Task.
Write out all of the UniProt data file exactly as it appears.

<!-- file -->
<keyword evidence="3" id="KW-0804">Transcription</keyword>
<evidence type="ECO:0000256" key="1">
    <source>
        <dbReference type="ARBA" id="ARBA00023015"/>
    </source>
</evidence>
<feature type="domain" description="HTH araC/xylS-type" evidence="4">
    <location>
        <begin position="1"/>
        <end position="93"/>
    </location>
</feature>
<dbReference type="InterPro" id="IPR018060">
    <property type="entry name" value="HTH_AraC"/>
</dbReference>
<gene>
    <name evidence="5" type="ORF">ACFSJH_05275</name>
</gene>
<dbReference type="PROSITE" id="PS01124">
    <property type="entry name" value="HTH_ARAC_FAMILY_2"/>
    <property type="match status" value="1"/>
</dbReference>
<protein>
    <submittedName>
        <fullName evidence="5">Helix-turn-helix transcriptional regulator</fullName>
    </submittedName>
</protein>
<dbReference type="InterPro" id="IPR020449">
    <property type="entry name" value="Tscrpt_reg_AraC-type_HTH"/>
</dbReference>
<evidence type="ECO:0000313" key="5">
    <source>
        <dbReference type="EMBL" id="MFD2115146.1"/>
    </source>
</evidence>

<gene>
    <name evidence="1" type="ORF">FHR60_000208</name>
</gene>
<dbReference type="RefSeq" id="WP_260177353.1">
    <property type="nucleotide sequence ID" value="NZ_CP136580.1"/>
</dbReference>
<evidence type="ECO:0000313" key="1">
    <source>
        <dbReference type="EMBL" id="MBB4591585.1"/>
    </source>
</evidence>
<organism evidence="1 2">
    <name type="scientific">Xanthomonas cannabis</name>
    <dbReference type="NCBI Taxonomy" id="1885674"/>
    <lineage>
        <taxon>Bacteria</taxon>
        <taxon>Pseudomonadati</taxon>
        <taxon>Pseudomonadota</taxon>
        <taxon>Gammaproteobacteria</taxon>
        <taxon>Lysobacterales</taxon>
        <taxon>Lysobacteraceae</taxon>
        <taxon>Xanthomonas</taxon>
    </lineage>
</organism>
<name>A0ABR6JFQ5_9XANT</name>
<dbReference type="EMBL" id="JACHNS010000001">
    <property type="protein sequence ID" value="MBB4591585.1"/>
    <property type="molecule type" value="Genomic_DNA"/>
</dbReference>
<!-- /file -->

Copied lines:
<keyword evidence="3" id="KW-0804">Transcription</keyword>
<evidence type="ECO:0000256" key="1">
    <source>
        <dbReference type="ARBA" id="ARBA00023015"/>
    </source>
</evidence>
<feature type="domain" description="HTH araC/xylS-type" evidence="4">
    <location>
        <begin position="1"/>
        <end position="93"/>
    </location>
</feature>
<dbReference type="InterPro" id="IPR018060">
    <property type="entry name" value="HTH_AraC"/>
</dbReference>
<gene>
    <name evidence="5" type="ORF">ACFSJH_05275</name>
</gene>
<dbReference type="PROSITE" id="PS01124">
    <property type="entry name" value="HTH_ARAC_FAMILY_2"/>
    <property type="match status" value="1"/>
</dbReference>
<protein>
    <submittedName>
        <fullName evidence="5">Helix-turn-helix transcriptional regulator</fullName>
    </submittedName>
</protein>
<dbReference type="InterPro" id="IPR020449">
    <property type="entry name" value="Tscrpt_reg_AraC-type_HTH"/>
</dbReference>
<evidence type="ECO:0000313" key="5">
    <source>
        <dbReference type="EMBL" id="MFD2115146.1"/>
    </source>
</evidence>

<gene>
    <name evidence="1" type="ORF">FHR60_000208</name>
</gene>
<dbReference type="RefSeq" id="WP_260177353.1">
    <property type="nucleotide sequence ID" value="NZ_CP136580.1"/>
</dbReference>
<evidence type="ECO:0000313" key="1">
    <source>
        <dbReference type="EMBL" id="MBB4591585.1"/>
    </source>
</evidence>
<organism evidence="1 2">
    <name type="scientific">Xanthomonas cannabis</name>
    <dbReference type="NCBI Taxonomy" id="1885674"/>
    <lineage>
        <taxon>Bacteria</taxon>
        <taxon>Pseudomonadati</taxon>
        <taxon>Pseudomonadota</taxon>
        <taxon>Gammaproteobacteria</taxon>
        <taxon>Lysobacterales</taxon>
        <taxon>Lysobacteraceae</taxon>
        <taxon>Xanthomonas</taxon>
    </lineage>
</organism>
<name>A0ABR6JFQ5_9XANT</name>
<dbReference type="EMBL" id="JACHNS010000001">
    <property type="protein sequence ID" value="MBB4591585.1"/>
    <property type="molecule type" value="Genomic_DNA"/>
</dbReference>